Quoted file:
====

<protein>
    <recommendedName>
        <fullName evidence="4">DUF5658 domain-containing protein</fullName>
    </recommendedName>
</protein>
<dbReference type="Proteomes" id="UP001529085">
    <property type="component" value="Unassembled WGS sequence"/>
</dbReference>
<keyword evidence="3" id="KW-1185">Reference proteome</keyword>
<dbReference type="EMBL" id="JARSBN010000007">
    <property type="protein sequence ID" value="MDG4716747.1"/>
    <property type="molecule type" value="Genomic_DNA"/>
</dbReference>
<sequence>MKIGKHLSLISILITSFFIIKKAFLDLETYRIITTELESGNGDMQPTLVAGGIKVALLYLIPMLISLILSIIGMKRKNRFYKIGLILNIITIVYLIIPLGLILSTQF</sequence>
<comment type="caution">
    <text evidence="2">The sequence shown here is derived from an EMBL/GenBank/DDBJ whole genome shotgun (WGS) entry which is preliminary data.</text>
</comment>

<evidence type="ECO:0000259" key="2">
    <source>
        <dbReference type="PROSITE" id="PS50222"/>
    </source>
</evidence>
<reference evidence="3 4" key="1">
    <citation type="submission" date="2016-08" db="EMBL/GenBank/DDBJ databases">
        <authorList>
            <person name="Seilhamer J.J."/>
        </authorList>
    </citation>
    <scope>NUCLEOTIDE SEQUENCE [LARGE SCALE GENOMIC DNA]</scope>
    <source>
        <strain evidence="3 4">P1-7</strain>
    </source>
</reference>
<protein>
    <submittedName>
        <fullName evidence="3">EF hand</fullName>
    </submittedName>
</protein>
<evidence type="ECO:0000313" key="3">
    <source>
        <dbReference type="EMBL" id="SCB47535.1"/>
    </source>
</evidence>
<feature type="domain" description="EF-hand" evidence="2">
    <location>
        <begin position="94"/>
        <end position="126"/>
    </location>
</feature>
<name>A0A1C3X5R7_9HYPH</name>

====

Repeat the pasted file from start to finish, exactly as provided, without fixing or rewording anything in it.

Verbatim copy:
<protein>
    <recommendedName>
        <fullName evidence="4">DUF5658 domain-containing protein</fullName>
    </recommendedName>
</protein>
<dbReference type="Proteomes" id="UP001529085">
    <property type="component" value="Unassembled WGS sequence"/>
</dbReference>
<keyword evidence="3" id="KW-1185">Reference proteome</keyword>
<dbReference type="EMBL" id="JARSBN010000007">
    <property type="protein sequence ID" value="MDG4716747.1"/>
    <property type="molecule type" value="Genomic_DNA"/>
</dbReference>
<sequence>MKIGKHLSLISILITSFFIIKKAFLDLETYRIITTELESGNGDMQPTLVAGGIKVALLYLIPMLISLILSIIGMKRKNRFYKIGLILNIITIVYLIIPLGLILSTQF</sequence>
<comment type="caution">
    <text evidence="2">The sequence shown here is derived from an EMBL/GenBank/DDBJ whole genome shotgun (WGS) entry which is preliminary data.</text>
</comment>

<evidence type="ECO:0000259" key="2">
    <source>
        <dbReference type="PROSITE" id="PS50222"/>
    </source>
</evidence>
<reference evidence="3 4" key="1">
    <citation type="submission" date="2016-08" db="EMBL/GenBank/DDBJ databases">
        <authorList>
            <person name="Seilhamer J.J."/>
        </authorList>
    </citation>
    <scope>NUCLEOTIDE SEQUENCE [LARGE SCALE GENOMIC DNA]</scope>
    <source>
        <strain evidence="3 4">P1-7</strain>
    </source>
</reference>
<protein>
    <submittedName>
        <fullName evidence="3">EF hand</fullName>
    </submittedName>
</protein>
<evidence type="ECO:0000313" key="3">
    <source>
        <dbReference type="EMBL" id="SCB47535.1"/>
    </source>
</evidence>
<feature type="domain" description="EF-hand" evidence="2">
    <location>
        <begin position="94"/>
        <end position="126"/>
    </location>
</feature>
<name>A0A1C3X5R7_9HYPH</name>